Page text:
ASHGABAT, Turkmenistan -- Policies aimed at countering terrorism and extremism in Central Asia must encompass all segments of society, particularly those that have been mariginalised historically, UN Secretary-General António Guterres said Tuesday (June 13).
"Policies that limit human rights only end up alienating religious and ethnic communities, who would normally have every interest in fighting extremism," he said at a high-level meeting he chaired in Ashgabat focused on counter-terrorism strategies in Central Asia.
His speech came as ministers from Kazakhstan, Kyrgyzstan, Tajikistan, Turkmenistan and Uzbekistan adopted a joint declaration on strengthening regional anti-terror efforts.
"Acknowledging and respecting people's dignity and rights -- including their frustrations and critical opinions -- help to combat extremism by building social cohesion and a sense of the common good," said Guterres.
A transnational threat requires a multilateral solution
The threat from terrorism and violent extremism has become increasingly transnational, enabling and inspiring attacks and radicalising individuals, particularly youth, outside of conflict zones, according to the UN News Centre.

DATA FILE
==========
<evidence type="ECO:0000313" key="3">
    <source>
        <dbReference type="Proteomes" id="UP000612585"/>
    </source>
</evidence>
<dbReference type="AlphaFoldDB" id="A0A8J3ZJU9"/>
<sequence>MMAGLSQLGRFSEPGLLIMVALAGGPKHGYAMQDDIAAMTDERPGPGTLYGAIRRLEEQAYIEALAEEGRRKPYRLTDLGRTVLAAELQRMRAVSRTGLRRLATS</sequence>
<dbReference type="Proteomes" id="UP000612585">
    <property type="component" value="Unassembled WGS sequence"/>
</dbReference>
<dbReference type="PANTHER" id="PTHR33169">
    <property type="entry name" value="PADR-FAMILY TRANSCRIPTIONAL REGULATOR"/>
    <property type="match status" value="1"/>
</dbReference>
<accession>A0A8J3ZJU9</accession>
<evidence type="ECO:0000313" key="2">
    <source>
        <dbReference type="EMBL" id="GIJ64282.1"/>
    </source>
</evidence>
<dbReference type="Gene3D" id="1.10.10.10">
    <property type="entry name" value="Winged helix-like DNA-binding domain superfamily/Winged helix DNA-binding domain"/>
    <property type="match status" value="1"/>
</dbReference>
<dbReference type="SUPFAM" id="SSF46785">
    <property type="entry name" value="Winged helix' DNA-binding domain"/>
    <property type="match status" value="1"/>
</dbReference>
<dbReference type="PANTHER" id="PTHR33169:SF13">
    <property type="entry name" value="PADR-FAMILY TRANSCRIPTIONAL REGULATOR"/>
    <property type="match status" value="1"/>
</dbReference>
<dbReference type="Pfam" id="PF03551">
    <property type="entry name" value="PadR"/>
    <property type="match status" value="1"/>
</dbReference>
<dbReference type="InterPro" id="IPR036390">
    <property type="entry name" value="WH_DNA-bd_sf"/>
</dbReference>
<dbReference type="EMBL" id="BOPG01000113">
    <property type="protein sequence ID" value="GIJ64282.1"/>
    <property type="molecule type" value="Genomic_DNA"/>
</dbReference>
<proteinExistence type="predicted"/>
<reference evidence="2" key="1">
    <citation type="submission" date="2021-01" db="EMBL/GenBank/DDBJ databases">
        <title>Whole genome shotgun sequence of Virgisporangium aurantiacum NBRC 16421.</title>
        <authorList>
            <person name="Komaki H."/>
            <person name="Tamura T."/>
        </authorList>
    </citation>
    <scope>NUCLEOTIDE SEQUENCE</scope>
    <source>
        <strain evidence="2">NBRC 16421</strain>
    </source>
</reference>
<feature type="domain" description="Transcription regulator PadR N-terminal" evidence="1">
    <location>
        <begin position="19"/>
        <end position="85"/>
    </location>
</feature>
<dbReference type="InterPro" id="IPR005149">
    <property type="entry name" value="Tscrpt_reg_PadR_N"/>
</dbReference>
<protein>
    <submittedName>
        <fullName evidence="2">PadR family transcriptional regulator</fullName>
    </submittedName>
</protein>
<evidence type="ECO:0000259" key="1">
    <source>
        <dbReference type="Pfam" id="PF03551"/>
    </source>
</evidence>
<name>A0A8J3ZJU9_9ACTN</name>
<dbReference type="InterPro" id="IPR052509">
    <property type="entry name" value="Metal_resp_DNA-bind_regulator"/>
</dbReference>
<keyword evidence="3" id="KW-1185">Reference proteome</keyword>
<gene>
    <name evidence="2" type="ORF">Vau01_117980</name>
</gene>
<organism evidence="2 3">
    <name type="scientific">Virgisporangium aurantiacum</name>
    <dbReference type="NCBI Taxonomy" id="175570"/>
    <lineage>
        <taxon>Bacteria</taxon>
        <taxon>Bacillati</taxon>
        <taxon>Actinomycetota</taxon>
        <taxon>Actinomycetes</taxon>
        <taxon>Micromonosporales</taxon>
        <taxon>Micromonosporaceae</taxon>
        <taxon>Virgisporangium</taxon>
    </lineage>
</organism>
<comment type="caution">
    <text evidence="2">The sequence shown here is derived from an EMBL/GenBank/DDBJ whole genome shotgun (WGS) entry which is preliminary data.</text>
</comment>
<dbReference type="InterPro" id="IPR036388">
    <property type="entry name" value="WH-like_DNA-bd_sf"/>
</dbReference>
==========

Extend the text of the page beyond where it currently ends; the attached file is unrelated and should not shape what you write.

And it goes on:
Multilateral solutions are therefore essential for successfully addressing these challenges, said Guterres, who thanked the participating countries for their "commitment to jointly addressing and defeating the scourge of terrorism".
Kazakhstan, Kyrgyzstan, Tajikistan, Turkmenistan and Uzbekistan in 2011 adopted the Ashgabat Declaration and the Joint Plan of Action for the Implementation of the United Nations Global Counter-Terrorism Strategy in Central Asia.
The UN chief urged the countries to continue to work together on countering terror financiers, enhancing border security, nurturing dialogue with religious institutions and leaders, and highlighting the role of the media in addressing terrorism and violent extremism.
"Central Asia has the opportunity to show global leadership by developing national and possibly a regional plan of action to prevent violent extremism," Guterres said.
The UN secretary-general's visit to the region began June 8 in Kazakhstan. He flew to Kyrgyzstan June 11.